Studio Visit: Shasta 'Klevah' Knox

Studio Visit: Shasta 'Klevah' Knox

Studio Visit is a Q&A with a local artist. Shasta “Klevah” Knox, the MC, designer, "black girl genius" and bar manager at the Canopy Club, where she performs and organizes "The Culture," recently chatted with The News-Gazette's Melissa Merli. 

Tell us about the show you organized for next Sunday at the Canopy Club.

It's called The Culture. It started as an open mic that really allows hip-hop to breathe. I decided to come up with my own show because I know all the rappers in Champaign-Urbana and because I think C-U lacks platforms for hip-hop culture.

I started doing "The Culture" shows the first and 15th of every other month. For the most part, we get 40 to 50 people and around half of them get on the mic and perform. It's a really fun time.

When February came around, I wanted to do something special. I wanted to do something historic with C-U, the Canopy Club and Black Lives Matter. We'll have live music, live art — the artist this time will be Jameel Bridgewater. Comedian Chris Hightower might host. One goal is to bring together a lot of like minds.

Aren't you showing a film too?

Yes, "Hidden Colors 2: The Triumph of Melanin," starting at 8 p.m. It's the second in a three-part documentary series, and I'm showing it because it's the most moving to me. It really digs deep into black history. I feel it will give people the push to connect more with themselves and with people who look like them. It's going to be a long night. If people come for the film, they get into the whole open mic for free. After 10 p.m., it will be a $3 cover.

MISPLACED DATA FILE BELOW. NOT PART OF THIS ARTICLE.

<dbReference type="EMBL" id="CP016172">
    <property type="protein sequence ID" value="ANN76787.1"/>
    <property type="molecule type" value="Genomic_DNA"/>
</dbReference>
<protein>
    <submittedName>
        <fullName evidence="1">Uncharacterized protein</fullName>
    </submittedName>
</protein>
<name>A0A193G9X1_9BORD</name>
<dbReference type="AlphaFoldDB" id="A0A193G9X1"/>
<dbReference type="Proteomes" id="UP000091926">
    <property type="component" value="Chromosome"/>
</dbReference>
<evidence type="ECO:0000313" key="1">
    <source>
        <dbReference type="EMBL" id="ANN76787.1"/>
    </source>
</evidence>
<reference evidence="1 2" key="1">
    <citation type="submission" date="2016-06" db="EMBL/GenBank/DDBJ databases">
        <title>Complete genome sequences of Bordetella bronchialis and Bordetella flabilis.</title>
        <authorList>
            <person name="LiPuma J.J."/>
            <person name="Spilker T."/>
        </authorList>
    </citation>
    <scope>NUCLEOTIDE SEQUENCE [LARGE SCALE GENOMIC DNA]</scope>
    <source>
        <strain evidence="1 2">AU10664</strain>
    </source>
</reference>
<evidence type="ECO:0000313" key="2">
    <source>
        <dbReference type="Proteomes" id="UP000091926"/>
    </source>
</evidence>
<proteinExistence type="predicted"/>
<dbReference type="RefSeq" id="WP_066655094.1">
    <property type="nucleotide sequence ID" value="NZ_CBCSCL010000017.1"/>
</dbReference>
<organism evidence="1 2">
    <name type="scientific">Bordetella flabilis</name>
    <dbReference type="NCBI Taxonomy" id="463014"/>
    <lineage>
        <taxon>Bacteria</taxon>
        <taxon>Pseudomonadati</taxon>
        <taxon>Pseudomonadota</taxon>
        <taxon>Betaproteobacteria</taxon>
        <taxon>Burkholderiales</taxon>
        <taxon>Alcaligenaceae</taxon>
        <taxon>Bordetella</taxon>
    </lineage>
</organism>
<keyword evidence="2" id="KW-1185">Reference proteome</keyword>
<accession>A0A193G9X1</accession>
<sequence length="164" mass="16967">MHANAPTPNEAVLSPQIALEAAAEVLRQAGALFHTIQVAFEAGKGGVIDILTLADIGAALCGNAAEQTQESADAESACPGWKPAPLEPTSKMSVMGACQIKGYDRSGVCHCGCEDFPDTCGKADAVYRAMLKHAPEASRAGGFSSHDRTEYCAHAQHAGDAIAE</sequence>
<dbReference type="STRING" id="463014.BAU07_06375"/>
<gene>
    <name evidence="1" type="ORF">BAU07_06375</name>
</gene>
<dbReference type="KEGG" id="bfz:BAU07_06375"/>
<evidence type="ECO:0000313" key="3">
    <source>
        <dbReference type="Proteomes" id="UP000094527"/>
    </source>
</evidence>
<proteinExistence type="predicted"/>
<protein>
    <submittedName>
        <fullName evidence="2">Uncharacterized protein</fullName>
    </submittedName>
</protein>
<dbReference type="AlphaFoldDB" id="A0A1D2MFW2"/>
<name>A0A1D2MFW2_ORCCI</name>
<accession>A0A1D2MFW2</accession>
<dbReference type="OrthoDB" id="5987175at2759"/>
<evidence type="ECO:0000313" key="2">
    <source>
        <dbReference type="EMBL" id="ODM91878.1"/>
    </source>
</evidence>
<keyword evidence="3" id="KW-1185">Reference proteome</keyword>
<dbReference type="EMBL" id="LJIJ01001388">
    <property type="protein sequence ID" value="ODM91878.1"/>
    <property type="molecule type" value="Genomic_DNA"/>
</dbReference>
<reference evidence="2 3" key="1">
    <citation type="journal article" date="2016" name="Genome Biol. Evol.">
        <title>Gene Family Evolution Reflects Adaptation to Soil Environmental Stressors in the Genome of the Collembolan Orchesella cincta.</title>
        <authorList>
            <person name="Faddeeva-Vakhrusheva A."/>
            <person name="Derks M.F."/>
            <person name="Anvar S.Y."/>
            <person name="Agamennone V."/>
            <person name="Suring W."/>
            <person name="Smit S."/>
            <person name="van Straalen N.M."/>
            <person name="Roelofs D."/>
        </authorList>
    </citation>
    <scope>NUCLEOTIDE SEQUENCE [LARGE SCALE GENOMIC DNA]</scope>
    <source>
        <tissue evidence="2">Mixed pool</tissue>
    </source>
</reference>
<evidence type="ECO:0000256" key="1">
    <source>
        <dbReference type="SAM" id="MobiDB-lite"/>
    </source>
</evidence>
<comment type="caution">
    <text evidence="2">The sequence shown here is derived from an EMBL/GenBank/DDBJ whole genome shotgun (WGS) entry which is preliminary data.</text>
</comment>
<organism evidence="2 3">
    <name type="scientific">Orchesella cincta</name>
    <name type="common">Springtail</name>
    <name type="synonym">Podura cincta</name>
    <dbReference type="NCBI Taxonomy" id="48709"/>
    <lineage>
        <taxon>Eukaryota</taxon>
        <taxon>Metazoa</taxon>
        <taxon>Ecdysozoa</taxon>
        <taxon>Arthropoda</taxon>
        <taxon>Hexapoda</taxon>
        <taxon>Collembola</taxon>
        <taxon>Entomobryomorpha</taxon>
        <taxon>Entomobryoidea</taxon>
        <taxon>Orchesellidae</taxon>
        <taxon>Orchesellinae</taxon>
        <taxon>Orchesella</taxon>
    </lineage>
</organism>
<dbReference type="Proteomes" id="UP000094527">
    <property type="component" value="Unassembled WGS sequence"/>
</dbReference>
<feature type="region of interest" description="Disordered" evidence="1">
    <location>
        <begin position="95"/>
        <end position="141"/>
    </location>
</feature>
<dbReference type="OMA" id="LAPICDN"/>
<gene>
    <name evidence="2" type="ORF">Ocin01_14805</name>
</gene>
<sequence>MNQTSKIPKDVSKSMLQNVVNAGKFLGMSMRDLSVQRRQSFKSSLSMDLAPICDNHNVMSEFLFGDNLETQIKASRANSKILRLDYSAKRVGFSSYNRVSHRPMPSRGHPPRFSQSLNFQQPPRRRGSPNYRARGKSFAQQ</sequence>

You went to Urbana High and the UI, right?

Yes, I graduated from Urbana High in 2008. I majored in rhetoric and sociology at the UI.

Did you live in New York at one time?

When I was at the UI, I was in a "Spring in New York at NYU" program that allowed me to take whatever classes I wanted. So I took a lot of music courses and others that would transfer. I stayed in Greenwich Village and Brooklyn and I interned at the Nuyorican Poets Cafe in Manhattan, which is renowned. It really gave me a model to use if I ever had my own venue or open mic event.

You've put out two albums. (The Daily Illini put the second on its list of the five best local albums of 2014.)

The first was "W8," and the second, "Golden." I'm part of TheGr8Thinkaz, a hip-hop media collective. Everything on the album is completely in-house with TheGr8Thinkaz. I wrote the lyrics. It's very hip-hop, very reflective of early '90s hip-hop. I would also say it's very raw, emotional and unapologetic — and universal.

Who do you think are the best rappers in C-U?

T.R.U.T.H. — she's definitely one of my influences. Of course, TheGr8Thinkaz. It seems like we're all doing it together.

What well-known musicians do you feel are an influence on you?

Lupe Fiasco, Erykah Badu, J. Cole, A Tribe Called Quest is a big one.

How would you describe the hip-hop scene in C-U?

It would say it's not platformed. I think it's supported by a lot of musicians and a lot of local venues. But I think it leaves it up to the artist to leave town or go viral.

It's really difficult to get people to come out. It's just really hard to build a lot of hype around it.

I've performed in Chicago and a lot of people come out just to see you or to say, "I was there.' You don't get that in C-U.

I feel Pygmalion — I was lucky to perform at the 2013 Pygmalion — and other festivals should have hip-hop sets, something that platforms hip-hop musicians the same way the other artists are. I would like "The Culture" to be one of the things you go to create that space.

I do see support from unexpected places. When I started performing in downtown Champaign, I saw we were drawing a white hip-hop audience. It was great, but I think there needs to be a blending of cultures so we can all learn from each other.

You're also a designer?

I design graphics. I design clothes. I design my life. I have a very creative approach to everything. That's why I say "designer." When I have an event, I design the space so it's different than any other open mic space. I like to make people feel a certain way.

Topics (2):Music, People